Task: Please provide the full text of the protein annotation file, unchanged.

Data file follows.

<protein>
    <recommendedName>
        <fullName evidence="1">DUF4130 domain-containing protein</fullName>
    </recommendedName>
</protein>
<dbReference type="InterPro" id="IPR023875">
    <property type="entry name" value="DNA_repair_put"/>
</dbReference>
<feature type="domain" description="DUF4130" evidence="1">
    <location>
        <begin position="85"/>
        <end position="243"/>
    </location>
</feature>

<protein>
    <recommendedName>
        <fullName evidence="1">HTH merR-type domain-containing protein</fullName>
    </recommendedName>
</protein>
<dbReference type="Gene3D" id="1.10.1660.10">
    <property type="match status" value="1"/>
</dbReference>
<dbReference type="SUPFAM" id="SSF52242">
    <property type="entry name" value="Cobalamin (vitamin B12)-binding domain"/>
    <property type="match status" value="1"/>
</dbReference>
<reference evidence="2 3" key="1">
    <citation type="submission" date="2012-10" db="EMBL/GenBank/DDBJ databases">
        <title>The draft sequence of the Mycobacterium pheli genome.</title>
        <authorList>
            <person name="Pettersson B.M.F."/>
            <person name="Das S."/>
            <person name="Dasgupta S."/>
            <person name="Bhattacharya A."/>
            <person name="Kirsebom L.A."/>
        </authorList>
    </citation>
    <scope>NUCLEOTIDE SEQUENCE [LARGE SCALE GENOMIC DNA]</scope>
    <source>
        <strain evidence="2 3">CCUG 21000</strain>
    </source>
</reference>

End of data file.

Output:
<protein>
    <recommendedName>
        <fullName evidence="1">DUF4130 domain-containing protein</fullName>
    </recommendedName>
</protein>
<dbReference type="InterPro" id="IPR023875">
    <property type="entry name" value="DNA_repair_put"/>
</dbReference>
<feature type="domain" description="DUF4130" evidence="1">
    <location>
        <begin position="85"/>
        <end position="243"/>
    </location>
</feature>

<protein>
    <recommendedName>
        <fullName evidence="1">HTH merR-type domain-containing protein</fullName>
    </recommendedName>
</protein>
<dbReference type="Gene3D" id="1.10.1660.10">
    <property type="match status" value="1"/>
</dbReference>
<dbReference type="SUPFAM" id="SSF52242">
    <property type="entry name" value="Cobalamin (vitamin B12)-binding domain"/>
    <property type="match status" value="1"/>
</dbReference>
<reference evidence="2 3" key="1">
    <citation type="submission" date="2012-10" db="EMBL/GenBank/DDBJ databases">
        <title>The draft sequence of the Mycobacterium pheli genome.</title>
        <authorList>
            <person name="Pettersson B.M.F."/>
            <person name="Das S."/>
            <person name="Dasgupta S."/>
            <person name="Bhattacharya A."/>
            <person name="Kirsebom L.A."/>
        </authorList>
    </citation>
    <scope>NUCLEOTIDE SEQUENCE [LARGE SCALE GENOMIC DNA]</scope>
    <source>
        <strain evidence="2 3">CCUG 21000</strain>
    </source>
</reference>